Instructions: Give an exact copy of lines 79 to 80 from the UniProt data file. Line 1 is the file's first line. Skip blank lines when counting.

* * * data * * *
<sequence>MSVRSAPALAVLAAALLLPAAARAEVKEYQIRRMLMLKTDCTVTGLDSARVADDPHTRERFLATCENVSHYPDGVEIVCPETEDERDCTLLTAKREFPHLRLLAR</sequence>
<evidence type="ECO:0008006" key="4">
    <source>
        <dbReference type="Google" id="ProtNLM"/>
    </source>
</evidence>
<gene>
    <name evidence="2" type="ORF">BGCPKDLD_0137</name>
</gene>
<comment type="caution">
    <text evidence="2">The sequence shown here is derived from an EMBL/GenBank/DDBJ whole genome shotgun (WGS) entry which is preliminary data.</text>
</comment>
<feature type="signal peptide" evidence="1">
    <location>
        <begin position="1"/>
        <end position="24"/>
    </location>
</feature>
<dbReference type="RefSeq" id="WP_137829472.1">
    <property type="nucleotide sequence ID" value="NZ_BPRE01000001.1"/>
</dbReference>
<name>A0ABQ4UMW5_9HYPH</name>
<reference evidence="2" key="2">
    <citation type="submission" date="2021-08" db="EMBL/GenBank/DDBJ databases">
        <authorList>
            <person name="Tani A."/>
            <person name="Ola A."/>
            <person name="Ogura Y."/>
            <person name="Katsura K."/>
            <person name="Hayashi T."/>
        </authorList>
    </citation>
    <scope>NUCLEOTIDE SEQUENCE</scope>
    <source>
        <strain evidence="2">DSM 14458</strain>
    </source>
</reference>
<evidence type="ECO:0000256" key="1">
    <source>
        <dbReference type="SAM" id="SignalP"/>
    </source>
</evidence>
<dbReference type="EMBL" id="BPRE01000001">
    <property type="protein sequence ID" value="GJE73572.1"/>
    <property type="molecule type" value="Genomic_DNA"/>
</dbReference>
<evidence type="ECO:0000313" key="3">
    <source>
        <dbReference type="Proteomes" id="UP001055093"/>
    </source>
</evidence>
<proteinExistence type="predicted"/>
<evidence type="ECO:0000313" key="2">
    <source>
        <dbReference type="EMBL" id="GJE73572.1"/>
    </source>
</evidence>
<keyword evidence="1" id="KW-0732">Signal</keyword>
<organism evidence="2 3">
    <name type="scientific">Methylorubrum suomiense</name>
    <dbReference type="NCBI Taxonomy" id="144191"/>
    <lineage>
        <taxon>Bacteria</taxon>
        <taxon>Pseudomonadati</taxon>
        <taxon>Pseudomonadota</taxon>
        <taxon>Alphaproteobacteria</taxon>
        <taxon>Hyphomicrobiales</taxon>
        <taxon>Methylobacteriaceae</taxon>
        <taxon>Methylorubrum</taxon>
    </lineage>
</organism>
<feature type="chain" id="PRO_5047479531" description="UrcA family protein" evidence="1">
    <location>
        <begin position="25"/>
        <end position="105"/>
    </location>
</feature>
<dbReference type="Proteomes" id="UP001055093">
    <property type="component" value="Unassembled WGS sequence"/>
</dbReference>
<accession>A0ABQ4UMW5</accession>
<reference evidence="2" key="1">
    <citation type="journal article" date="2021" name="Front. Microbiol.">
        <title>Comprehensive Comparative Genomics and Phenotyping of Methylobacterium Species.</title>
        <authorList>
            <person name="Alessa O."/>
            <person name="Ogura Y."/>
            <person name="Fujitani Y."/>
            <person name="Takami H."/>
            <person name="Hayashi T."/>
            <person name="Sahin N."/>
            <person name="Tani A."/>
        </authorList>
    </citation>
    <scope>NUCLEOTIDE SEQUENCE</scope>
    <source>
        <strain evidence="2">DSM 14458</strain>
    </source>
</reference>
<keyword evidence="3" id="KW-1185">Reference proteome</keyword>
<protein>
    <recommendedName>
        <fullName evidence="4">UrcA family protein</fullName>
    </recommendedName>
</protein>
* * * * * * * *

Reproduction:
    <property type="component" value="Unassembled WGS sequence"/>
</dbReference>